Technical advances mean we may one day be creating replacement organs and tissue using 3D printers. In the meantime, I’m enjoying a machine-modelled pancake . . .

This week I ate a 3D printed pancake.

The printer used standard pancake batter as its "ink" and printed it on to a non-stick hot-plate.

The pancake was perfectly cooked and could be formed into any pattern or design.

3D printers work by gradually layering materials on top of each other to form a pre-designed three-dimensional shape.


Over the last 20 years, 3D printing has grown from a specialised manufacturing technique to a billion dollar industry, and can be used to make everything from plastic toys to space shuttle components.

As the technology becomes more commonplace, new printer 'ink' is being used to create 3D printed structures out of materials other than metals and plastics.

Pancake batter is one example, but other applications have the potential to significantly improve the quality of our lives.

Arthritis is the single greatest cause of disability in New Zealand. The disease, like other age-related mobility conditions, has a huge health and economic cost already, with these predicted to grow as our population changes.

By 2043 it is estimated the number of people aged over 65 in New Zealand will grow by nearly 70 percent, totalling over a third of our population.

Arthritis is caused by damage or loss of cartilage in our joints. Unlike our skin, cartilage has limited regenerative capacity, meaning it can't significantly heal or repair itself once damaged.

Current treatments range from surgical implantation of an artificial scaffold to encourage cartilage regeneration, through to full artificial joint replacement.

These implants can be challenging though - everyone's joints are subtly different, but understandably there are a limited range of sizes and shapes of implant available.


Made of artificial material, they can also occasionally lead to surgical and immunoinflammatory challenges.

New regenerative medicine techniques - including 3D printing - have the potential to deliver novel therapies for patients suffering from bone and cartilage damage, combining engineering with biology for an artificially created solution using natural materials.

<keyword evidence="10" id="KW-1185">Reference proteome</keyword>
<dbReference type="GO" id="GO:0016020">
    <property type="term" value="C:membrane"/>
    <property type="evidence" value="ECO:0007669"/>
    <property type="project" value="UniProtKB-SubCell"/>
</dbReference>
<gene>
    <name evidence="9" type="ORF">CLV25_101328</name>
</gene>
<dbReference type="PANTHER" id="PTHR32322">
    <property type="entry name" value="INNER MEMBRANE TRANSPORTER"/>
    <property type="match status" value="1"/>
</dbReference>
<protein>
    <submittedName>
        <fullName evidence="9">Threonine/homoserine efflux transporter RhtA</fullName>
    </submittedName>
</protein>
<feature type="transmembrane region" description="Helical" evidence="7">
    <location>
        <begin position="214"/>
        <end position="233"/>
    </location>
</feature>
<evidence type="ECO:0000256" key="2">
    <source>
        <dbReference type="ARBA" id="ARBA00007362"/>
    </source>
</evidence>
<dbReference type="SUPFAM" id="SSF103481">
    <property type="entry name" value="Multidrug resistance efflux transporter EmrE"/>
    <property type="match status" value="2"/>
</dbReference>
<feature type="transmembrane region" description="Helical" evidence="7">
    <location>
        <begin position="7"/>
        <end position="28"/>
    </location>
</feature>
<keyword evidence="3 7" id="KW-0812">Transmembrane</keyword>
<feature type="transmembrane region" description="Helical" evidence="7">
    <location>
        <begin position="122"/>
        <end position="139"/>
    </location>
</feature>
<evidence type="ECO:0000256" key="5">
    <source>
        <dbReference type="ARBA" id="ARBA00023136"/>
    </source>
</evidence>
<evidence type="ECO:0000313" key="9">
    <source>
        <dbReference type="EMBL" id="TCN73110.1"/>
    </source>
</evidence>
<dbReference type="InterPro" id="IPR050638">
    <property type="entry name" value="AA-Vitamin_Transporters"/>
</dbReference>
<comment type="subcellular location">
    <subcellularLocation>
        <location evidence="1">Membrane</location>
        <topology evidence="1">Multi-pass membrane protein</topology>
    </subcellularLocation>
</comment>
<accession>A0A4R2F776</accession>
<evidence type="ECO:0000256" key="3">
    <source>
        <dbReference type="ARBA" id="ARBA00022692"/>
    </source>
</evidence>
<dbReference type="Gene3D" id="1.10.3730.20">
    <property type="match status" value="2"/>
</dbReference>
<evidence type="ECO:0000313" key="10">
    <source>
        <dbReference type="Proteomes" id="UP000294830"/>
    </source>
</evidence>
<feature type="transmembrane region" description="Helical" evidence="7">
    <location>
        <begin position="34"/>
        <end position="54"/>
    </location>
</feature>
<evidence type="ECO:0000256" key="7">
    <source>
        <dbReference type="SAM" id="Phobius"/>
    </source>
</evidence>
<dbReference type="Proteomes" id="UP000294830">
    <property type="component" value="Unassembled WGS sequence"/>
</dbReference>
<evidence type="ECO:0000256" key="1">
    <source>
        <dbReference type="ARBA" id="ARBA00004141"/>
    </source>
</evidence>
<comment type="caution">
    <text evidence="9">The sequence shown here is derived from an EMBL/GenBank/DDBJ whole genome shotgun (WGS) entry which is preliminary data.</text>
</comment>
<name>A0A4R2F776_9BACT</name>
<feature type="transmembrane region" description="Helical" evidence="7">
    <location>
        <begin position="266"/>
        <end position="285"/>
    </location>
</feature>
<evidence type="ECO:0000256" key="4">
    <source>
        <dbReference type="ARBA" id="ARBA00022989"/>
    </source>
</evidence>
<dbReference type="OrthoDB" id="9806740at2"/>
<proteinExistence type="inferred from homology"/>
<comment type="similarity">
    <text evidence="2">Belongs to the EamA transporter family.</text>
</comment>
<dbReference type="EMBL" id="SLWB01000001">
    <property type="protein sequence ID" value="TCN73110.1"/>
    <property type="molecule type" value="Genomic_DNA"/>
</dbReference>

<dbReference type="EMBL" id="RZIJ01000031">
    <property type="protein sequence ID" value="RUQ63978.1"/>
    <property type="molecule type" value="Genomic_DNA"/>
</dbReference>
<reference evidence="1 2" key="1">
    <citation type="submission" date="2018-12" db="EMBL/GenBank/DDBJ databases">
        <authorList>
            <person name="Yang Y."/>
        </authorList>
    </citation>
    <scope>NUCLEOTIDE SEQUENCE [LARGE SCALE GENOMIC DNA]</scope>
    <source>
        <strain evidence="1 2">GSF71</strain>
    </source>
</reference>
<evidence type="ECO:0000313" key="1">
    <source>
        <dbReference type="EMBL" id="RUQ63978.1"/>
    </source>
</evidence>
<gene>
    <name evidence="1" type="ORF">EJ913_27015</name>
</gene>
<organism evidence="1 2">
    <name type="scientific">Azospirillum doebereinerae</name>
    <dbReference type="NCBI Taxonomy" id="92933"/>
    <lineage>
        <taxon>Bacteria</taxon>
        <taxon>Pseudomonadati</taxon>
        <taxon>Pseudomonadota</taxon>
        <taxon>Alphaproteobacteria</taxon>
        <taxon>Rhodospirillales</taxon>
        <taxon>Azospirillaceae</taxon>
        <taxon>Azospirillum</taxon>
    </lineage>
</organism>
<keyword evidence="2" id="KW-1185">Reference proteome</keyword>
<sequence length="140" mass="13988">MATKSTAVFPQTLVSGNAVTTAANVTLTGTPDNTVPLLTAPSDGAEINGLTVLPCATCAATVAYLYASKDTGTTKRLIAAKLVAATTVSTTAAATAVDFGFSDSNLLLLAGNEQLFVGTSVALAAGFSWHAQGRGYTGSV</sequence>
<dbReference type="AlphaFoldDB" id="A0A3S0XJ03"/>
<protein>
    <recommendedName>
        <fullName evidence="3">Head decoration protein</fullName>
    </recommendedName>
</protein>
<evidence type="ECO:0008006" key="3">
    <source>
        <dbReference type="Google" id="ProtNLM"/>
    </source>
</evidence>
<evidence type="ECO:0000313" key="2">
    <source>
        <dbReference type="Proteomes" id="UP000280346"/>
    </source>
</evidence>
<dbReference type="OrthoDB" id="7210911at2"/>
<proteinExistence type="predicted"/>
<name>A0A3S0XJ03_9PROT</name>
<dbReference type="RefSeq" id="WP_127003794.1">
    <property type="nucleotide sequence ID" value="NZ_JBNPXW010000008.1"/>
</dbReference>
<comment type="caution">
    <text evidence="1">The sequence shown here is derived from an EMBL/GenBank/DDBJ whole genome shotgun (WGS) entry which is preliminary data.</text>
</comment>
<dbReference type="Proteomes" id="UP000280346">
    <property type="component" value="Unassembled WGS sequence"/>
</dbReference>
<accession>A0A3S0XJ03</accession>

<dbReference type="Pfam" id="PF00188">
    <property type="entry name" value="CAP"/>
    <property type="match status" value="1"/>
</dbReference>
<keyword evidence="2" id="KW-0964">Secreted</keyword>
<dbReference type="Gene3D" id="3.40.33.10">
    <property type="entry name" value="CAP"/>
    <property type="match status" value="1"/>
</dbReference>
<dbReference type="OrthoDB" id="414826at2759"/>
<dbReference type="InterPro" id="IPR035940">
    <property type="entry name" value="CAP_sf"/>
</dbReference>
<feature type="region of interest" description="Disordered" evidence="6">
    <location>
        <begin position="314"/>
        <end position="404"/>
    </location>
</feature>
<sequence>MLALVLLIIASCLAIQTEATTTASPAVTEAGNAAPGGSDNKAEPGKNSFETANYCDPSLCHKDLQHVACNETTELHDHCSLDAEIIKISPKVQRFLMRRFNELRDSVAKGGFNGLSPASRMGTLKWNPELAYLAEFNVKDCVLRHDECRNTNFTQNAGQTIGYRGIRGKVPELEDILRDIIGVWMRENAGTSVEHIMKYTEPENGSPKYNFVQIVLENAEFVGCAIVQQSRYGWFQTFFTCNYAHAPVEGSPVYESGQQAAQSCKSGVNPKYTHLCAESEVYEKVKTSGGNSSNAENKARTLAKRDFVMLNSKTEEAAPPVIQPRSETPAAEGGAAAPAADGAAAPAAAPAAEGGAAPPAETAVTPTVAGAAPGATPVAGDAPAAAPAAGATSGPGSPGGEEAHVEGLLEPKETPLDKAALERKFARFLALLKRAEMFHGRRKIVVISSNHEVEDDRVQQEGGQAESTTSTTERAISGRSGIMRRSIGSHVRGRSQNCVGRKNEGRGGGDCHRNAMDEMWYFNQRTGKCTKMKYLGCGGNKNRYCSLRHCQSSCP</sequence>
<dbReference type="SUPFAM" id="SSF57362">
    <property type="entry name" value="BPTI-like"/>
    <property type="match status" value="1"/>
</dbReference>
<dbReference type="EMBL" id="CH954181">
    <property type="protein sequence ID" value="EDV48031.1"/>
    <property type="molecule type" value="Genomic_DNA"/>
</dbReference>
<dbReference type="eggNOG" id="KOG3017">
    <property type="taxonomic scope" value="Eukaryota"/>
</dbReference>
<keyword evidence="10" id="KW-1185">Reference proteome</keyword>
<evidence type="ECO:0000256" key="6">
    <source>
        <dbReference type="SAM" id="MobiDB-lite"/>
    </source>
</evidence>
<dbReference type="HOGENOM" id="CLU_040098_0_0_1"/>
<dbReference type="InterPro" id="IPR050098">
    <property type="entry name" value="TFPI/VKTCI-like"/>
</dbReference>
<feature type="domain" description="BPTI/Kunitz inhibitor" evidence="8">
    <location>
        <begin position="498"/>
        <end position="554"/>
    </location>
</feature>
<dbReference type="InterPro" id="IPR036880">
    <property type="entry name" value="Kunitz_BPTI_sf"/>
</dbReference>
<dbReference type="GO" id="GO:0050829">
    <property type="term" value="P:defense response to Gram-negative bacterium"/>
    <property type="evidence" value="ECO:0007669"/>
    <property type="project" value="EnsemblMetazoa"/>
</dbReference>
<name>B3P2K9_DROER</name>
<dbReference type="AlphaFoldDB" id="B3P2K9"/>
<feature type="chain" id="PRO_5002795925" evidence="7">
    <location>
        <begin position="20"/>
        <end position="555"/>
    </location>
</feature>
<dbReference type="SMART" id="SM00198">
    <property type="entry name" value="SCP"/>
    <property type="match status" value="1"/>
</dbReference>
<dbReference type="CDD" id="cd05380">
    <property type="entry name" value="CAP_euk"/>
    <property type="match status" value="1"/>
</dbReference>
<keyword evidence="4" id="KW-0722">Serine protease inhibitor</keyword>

3D printing of biological structures has the potential to change the medical treatment landscape.

In medical 3D printers, the inks can consist of stiff scaffolding material and cell-containing collagen gels.

When printed together they can create a cell-seeded mesh structure that is the exact shape and size required for the patient.

By placing the structure in an incubator, the cells can grow around the mesh, resulting in a biological cartilage matrix implant made from natural materials.

In New Zealand, researchers including Dr Tim Woodfield from the Christchurch Regenerative Medicine and Tissue Engineering Group have been working on providing biological 3D printed cartilage solutions for several years.

The group develops bio-fabrication techniques which generate tissues made from patients' own cartilage and stem cells.

The New Zealand technique is unique as it creates tiny balls of tissue, each containing around half a million cells, which are then printed onto a scaffold to enable bigger and stronger samples of tissue to be grown.

Cells printed on their own can only grow to a limited size, but cells grown on scaffolds provide the tissue with mechanical stability making it more robust and able to exchange nutrients and growth factors.

The biggest jump for regenerative medical 3D printing still lies ahead.

The ultimate goal would be to engineer whole organs, meaning that, one day, transplant patients may not have to wait for a donor, but can instead receive a purpose-printed organ.

Most organs have dozens of cell types and a complex vascular structure, so even through 3D printing can now print with more than one cell type, the printing of replica organs is still a way off.

Pancakes though, are here today - and very tasty!